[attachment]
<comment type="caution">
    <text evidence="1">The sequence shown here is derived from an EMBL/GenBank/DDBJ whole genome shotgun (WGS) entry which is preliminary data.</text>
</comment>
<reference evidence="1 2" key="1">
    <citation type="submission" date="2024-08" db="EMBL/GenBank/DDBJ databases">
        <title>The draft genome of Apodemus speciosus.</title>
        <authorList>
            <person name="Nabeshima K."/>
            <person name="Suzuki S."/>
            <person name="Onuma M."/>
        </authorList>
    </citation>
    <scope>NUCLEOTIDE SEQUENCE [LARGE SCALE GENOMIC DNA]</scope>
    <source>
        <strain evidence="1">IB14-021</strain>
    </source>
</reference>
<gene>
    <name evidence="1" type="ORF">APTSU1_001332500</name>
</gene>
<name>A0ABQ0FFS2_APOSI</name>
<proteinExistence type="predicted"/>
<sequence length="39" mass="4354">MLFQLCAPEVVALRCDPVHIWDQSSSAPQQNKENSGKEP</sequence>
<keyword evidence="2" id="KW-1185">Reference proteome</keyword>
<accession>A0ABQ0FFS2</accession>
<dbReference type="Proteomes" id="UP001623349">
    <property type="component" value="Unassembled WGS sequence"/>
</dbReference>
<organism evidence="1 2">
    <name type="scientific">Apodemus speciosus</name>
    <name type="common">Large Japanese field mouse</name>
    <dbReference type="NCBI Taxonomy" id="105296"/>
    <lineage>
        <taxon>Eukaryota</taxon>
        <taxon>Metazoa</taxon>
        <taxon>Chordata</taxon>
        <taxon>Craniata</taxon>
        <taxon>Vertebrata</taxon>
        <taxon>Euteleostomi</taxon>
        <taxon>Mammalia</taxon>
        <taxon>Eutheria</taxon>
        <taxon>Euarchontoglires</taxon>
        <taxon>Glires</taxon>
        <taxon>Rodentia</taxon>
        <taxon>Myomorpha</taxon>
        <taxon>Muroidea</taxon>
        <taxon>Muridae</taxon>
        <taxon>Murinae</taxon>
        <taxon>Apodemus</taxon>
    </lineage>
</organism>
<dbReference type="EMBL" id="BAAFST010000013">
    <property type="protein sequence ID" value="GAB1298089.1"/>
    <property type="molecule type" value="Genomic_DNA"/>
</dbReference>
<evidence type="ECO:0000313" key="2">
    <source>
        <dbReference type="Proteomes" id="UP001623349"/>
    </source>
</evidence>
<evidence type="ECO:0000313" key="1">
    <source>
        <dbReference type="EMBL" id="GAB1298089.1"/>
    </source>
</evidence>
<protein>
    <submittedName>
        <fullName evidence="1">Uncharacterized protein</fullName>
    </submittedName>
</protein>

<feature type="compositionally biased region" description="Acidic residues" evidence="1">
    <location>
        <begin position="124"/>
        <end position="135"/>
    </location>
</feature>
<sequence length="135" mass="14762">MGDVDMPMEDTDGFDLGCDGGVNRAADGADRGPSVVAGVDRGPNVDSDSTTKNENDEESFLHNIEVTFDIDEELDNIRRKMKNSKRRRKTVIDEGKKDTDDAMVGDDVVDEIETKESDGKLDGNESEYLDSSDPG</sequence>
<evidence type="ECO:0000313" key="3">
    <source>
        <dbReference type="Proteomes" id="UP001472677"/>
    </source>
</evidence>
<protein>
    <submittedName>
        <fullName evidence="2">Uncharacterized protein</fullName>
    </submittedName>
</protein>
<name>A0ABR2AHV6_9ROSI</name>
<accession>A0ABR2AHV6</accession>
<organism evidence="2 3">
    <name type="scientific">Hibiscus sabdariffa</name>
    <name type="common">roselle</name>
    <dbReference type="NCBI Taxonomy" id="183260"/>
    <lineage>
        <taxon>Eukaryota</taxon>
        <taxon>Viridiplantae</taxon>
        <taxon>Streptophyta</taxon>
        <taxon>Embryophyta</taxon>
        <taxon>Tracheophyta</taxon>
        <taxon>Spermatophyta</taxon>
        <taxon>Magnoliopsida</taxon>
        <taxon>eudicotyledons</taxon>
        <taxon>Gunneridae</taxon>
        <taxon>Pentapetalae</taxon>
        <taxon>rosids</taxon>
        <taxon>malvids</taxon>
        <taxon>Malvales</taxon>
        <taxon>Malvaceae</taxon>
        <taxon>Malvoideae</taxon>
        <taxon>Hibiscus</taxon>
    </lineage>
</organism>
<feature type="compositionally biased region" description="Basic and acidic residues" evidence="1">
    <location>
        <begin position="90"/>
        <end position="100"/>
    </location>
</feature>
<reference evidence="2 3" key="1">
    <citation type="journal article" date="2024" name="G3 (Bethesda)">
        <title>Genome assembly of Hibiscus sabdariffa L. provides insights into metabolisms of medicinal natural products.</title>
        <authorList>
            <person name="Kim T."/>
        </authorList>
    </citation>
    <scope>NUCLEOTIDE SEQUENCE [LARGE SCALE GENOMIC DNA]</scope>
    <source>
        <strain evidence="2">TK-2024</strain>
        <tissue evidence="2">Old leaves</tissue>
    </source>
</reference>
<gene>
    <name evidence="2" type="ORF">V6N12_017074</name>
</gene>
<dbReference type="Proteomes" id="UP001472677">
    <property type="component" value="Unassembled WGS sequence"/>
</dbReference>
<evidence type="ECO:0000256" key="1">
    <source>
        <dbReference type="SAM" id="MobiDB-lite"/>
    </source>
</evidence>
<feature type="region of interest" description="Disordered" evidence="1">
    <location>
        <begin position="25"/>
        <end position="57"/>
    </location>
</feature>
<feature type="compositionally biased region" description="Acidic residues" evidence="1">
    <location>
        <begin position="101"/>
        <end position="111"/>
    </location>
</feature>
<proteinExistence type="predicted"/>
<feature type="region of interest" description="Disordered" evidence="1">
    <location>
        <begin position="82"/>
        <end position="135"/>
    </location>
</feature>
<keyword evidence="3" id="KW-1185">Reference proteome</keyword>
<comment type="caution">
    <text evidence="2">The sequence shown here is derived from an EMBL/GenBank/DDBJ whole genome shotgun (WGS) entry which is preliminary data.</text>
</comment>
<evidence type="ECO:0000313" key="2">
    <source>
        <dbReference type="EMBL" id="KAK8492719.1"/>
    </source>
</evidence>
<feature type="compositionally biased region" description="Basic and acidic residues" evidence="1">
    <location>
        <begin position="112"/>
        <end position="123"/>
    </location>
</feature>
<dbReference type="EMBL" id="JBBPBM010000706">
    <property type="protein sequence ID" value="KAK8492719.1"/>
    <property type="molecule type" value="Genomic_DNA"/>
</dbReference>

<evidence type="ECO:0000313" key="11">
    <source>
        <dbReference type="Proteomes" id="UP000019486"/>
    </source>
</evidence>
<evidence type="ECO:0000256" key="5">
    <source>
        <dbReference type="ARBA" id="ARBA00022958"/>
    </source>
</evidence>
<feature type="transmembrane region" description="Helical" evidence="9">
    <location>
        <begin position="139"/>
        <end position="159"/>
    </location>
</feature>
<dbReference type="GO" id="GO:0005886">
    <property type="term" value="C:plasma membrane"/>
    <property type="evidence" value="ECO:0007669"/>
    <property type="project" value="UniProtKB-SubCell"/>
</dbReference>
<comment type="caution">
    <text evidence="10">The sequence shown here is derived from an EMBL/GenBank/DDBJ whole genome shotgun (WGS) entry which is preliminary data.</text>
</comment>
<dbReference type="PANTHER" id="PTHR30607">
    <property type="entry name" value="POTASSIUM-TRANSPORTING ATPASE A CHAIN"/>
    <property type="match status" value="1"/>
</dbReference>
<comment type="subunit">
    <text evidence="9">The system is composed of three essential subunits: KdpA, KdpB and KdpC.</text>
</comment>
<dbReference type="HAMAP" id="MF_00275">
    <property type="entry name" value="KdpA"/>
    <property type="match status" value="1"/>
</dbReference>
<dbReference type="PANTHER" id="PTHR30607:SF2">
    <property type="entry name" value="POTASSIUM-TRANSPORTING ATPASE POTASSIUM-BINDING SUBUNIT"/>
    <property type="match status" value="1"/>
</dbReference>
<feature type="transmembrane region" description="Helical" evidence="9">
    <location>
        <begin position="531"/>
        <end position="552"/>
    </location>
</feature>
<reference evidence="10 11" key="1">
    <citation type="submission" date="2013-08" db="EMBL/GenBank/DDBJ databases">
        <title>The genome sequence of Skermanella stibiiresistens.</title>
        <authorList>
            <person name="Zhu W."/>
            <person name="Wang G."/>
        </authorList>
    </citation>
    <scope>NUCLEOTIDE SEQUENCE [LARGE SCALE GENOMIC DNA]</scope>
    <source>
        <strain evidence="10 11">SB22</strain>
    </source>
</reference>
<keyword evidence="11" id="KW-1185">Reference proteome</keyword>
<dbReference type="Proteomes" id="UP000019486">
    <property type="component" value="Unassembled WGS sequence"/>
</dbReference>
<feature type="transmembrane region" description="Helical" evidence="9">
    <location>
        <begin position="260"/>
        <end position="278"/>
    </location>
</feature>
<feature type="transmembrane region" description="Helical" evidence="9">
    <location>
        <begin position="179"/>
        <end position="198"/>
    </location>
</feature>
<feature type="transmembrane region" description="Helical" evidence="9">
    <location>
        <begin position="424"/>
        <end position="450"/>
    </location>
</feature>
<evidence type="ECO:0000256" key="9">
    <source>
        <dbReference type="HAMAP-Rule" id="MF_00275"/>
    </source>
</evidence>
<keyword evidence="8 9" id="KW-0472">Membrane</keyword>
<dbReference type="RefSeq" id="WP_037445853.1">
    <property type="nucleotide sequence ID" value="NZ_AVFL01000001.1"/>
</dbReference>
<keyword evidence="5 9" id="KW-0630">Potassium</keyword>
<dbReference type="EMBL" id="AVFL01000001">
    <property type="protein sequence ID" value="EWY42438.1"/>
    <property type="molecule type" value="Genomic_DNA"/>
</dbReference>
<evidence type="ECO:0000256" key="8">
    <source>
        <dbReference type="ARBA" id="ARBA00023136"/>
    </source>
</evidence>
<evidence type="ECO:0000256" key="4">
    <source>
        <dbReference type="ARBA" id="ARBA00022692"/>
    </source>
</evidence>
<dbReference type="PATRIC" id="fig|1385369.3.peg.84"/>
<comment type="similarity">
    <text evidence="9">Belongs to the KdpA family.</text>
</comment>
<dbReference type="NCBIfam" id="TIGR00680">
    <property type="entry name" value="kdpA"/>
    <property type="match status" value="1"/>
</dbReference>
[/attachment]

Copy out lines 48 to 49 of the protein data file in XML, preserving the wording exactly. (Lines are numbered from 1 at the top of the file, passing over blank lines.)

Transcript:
        <taxon>Murinae</taxon>
        <taxon>Apodemus</taxon>